Lucy Everest Boole

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Lucy Everest Boole
Lucy Everest Boole.jpg
Born5 August 1862
Died5 December 1904(1904-12-05) (aged 42)
Scientific career
FieldsChemistry, pharmacy
InstitutionsLondon School of Medicine for Women

Lucy Everest Boole FRIC (5 August 1862 – 5 December 1904) was an Irish chemist and pharmacist who was the first woman to research pharmacy in England. She was the first female professor at the London School of Medicine for Women in the Royal Free Hospital, and the first female Fellow of the Royal Institute of Chemistry.

Early life and education[edit]

Boole was born in 1862 in Cork, Ireland, where her father, mathematician and logician George Boole, was professor at Queen's College. Her mother, Mary Everest Boole, was a self-taught mathematician and educationalist with an interest in pedagogy. Lucy was the fourth of five sisters, many of whom were also notable. Her sister Alicia Boole was a mathematician and her sister Ethel Lilian Voynich was a novelist. George Boole died in 1864 leaving the family poor; they returned to England where her mother became a librarian at Queen's College, London.[1] Lucy worked as a librarian and residence supervisor at Queens' College but received no university education. She attended the London School of Pharmacy from 1883-1888 where she pursued her training as a pharmacist and passed her Major Examination in 1888.[2]

Professional career[edit]

Shortly after finishing her education at the London School of Pharmacy, Lucy became the research assistant of Wyndham Dunstan, a chemistry professor of the Pharmaceutical Society.[2] She became a lecturer and demonstrator in chemistry in 1881 at the London School of Medicine in 1893. In 1894, she was elected the first female fellow of the Institute of Chemistry.[3] It is thought that she was the first female professor of Chemistry at Royal Free Hospital, London.[1] She published collectively with Sir Wyndham Dunstan, including a paper 'An Enquiry into the Vessicating Constituent of Croton Oil', becoming the first woman to co-author a paper regarding research in the pharmaceutical field.[4] In this paper, she proposed a new analytical method for tartar emetic using gravimetric techniques as opposed to the previous volumetric techniques. Despite the strong criticism received for Lucy's proposal, it became the official method of assay in the British Pharmacopeia from 1898 to 1963.[2][5]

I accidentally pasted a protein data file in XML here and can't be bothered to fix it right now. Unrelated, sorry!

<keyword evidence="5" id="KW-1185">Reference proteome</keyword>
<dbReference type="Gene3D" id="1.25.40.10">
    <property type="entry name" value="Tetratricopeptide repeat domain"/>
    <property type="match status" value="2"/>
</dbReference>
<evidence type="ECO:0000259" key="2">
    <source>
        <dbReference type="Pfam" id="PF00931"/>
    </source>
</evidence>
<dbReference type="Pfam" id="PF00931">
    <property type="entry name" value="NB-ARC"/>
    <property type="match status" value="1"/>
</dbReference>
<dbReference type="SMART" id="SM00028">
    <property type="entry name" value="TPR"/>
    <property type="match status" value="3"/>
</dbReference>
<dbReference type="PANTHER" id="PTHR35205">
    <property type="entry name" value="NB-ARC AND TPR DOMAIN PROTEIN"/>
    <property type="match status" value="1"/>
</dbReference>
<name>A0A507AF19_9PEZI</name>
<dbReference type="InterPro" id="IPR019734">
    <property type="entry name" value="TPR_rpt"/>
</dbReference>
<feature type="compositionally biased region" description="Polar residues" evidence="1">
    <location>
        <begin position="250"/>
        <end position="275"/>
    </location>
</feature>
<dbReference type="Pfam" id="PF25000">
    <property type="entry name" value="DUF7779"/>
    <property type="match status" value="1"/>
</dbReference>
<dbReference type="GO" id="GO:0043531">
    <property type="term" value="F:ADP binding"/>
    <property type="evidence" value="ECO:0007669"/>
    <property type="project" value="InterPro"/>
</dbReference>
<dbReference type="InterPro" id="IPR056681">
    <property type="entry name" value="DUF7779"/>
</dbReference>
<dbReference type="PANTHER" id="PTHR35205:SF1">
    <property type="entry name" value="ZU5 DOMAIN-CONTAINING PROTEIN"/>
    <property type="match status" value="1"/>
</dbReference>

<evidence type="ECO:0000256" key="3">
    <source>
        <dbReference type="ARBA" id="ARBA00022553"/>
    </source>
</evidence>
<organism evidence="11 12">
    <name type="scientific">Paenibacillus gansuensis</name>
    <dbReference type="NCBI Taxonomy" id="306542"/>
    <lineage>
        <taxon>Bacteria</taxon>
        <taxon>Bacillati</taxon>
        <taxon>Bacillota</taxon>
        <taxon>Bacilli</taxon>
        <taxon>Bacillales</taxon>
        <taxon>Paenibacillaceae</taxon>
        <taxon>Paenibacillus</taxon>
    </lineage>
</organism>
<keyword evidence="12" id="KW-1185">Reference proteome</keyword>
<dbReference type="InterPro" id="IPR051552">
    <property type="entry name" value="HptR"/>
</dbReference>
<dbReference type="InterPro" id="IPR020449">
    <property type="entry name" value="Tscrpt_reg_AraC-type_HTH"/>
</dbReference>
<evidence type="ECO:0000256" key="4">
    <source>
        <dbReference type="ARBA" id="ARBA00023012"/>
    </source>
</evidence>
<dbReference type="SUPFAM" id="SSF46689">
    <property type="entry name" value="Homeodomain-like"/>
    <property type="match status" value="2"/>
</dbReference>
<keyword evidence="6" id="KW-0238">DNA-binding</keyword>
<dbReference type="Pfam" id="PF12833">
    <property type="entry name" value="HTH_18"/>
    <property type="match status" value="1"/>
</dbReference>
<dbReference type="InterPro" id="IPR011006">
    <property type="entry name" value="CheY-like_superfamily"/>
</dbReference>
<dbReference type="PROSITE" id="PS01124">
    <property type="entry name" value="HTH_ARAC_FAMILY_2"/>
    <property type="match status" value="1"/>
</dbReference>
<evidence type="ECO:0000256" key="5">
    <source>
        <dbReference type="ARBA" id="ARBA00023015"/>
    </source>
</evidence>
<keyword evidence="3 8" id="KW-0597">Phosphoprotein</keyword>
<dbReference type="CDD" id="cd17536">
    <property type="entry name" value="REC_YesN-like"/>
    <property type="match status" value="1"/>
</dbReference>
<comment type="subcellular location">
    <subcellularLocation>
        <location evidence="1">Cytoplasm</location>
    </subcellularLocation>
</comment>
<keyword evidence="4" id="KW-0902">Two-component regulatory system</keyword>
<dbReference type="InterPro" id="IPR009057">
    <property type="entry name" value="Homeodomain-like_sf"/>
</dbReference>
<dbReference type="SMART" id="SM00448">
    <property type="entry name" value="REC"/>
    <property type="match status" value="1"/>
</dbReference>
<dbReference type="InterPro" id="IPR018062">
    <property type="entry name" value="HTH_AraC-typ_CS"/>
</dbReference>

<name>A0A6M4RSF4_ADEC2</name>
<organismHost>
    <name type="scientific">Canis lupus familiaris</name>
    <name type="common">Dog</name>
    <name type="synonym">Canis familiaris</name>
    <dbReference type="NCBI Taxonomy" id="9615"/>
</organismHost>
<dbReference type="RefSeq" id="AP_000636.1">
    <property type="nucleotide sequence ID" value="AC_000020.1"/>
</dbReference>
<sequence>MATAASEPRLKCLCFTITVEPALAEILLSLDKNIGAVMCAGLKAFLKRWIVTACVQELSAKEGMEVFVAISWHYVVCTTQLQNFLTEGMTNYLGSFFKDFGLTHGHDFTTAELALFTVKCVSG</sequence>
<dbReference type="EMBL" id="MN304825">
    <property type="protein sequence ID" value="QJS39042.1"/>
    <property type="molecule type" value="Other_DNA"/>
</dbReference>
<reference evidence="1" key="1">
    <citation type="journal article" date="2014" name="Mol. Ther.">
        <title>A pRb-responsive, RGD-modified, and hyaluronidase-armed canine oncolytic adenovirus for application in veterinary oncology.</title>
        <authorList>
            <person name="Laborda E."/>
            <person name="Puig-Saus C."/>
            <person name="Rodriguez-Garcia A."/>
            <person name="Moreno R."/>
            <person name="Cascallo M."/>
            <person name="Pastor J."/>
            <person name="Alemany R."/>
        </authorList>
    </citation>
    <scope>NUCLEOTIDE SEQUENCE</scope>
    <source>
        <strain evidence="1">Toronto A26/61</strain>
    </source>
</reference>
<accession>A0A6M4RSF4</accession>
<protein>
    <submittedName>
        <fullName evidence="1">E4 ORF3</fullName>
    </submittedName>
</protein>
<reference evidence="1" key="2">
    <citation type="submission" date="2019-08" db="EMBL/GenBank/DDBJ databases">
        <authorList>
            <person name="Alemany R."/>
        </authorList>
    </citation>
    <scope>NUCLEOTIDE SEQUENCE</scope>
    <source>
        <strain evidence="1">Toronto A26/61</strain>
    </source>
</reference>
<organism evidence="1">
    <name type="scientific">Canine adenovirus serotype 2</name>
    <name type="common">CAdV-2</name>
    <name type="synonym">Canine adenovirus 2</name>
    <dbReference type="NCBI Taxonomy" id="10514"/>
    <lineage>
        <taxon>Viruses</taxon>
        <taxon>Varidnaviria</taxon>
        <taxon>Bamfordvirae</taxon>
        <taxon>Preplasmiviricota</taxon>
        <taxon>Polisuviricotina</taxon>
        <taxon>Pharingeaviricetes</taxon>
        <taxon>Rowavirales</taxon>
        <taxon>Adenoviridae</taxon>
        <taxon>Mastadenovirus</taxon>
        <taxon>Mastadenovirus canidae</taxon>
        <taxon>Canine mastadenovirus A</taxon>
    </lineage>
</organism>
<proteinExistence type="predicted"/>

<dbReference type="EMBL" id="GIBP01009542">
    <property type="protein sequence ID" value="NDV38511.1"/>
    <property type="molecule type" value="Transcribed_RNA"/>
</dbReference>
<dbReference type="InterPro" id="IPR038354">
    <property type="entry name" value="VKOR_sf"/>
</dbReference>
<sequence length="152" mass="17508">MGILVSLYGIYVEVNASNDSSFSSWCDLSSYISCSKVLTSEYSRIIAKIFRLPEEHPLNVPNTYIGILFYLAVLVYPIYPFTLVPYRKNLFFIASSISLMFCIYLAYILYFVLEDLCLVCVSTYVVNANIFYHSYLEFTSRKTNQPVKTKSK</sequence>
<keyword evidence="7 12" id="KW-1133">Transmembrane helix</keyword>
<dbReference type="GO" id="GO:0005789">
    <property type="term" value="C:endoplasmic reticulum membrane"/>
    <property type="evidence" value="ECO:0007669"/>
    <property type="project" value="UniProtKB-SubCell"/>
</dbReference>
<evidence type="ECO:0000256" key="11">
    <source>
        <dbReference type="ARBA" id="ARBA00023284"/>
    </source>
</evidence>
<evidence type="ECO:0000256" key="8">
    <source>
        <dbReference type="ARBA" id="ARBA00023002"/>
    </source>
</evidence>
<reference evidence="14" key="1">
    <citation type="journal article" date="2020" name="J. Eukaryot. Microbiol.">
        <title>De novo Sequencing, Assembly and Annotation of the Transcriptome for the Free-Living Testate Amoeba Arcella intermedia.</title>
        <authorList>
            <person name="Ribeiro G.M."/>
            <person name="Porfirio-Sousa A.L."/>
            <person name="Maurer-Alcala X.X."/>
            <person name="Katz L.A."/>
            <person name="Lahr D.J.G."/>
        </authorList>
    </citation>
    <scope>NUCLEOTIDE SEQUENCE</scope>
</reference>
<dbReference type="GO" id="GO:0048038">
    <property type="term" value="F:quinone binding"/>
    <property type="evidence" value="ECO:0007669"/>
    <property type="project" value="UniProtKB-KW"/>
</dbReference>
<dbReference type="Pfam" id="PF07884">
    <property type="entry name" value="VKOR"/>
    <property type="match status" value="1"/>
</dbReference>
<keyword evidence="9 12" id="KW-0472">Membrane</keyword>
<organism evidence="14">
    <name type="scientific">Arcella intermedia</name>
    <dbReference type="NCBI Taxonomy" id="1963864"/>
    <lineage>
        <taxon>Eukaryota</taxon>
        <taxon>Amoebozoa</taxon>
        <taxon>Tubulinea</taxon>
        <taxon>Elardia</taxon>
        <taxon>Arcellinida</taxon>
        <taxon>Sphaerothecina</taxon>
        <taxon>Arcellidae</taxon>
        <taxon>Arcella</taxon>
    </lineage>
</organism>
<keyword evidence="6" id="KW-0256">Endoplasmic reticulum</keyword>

Later life[edit]

Lucy Boole never married and lived with her mother in Notting Hill, London.[6] Her mother summarized her career: "Lucy Everest Boole: never at any college. Learned Chemistry in order to qualify as dispenser or shop assistant in pharmacy. Became Fellow of the Institute of Chemistry, Lecturer in Chemistry and Head of Chemical Laboratories at London School of Medicine for Women."[1] She became ill in 1897 and died in 1904 at the age of 42.[7] Little more is known about her life and works.


  1. ^ a b c MacHale, Des; Mac Lellan, Anne. Mulvihill, Mary (ed.). Lab Coats and Lace. Women in Technology and Science. pp. 61–71.
  2. ^ a b c Creese, Mary, Creese, Thomas (1998). Ladies in the Laboratory?: American and British Women in Science, 1800-1900: a Survey of Their Contributions to Research. Scarecrow. pp. 267–268.
  3. ^ "Notes - Mainly Personal". Dundee Evening Telegraph. 24 December 1894. Retrieved 4 June 2015 – via British Newspaper Archive.
  4. ^ Gerry Kennedy, The Booles and the Hintons, Atrium Press, July 2016.
  5. ^ Creese, Mary R. S. "Boole , Mary (1832–1916)". Oxford Dictionary of National Biography. Retrieved 4 June 2015.
  6. ^ "Boole, Lucy Everest". Ask About Ireland. Department of the Environment, Community, and Local Government, Ireland. Retrieved 19 October 2012.
  7. ^ Rayner-Canham, Marlene; Geof Rayner-Canham (2008). Chemistry was Their Life. London: Imperial College Press. pp. 158–159. Retrieved 19 October 2012.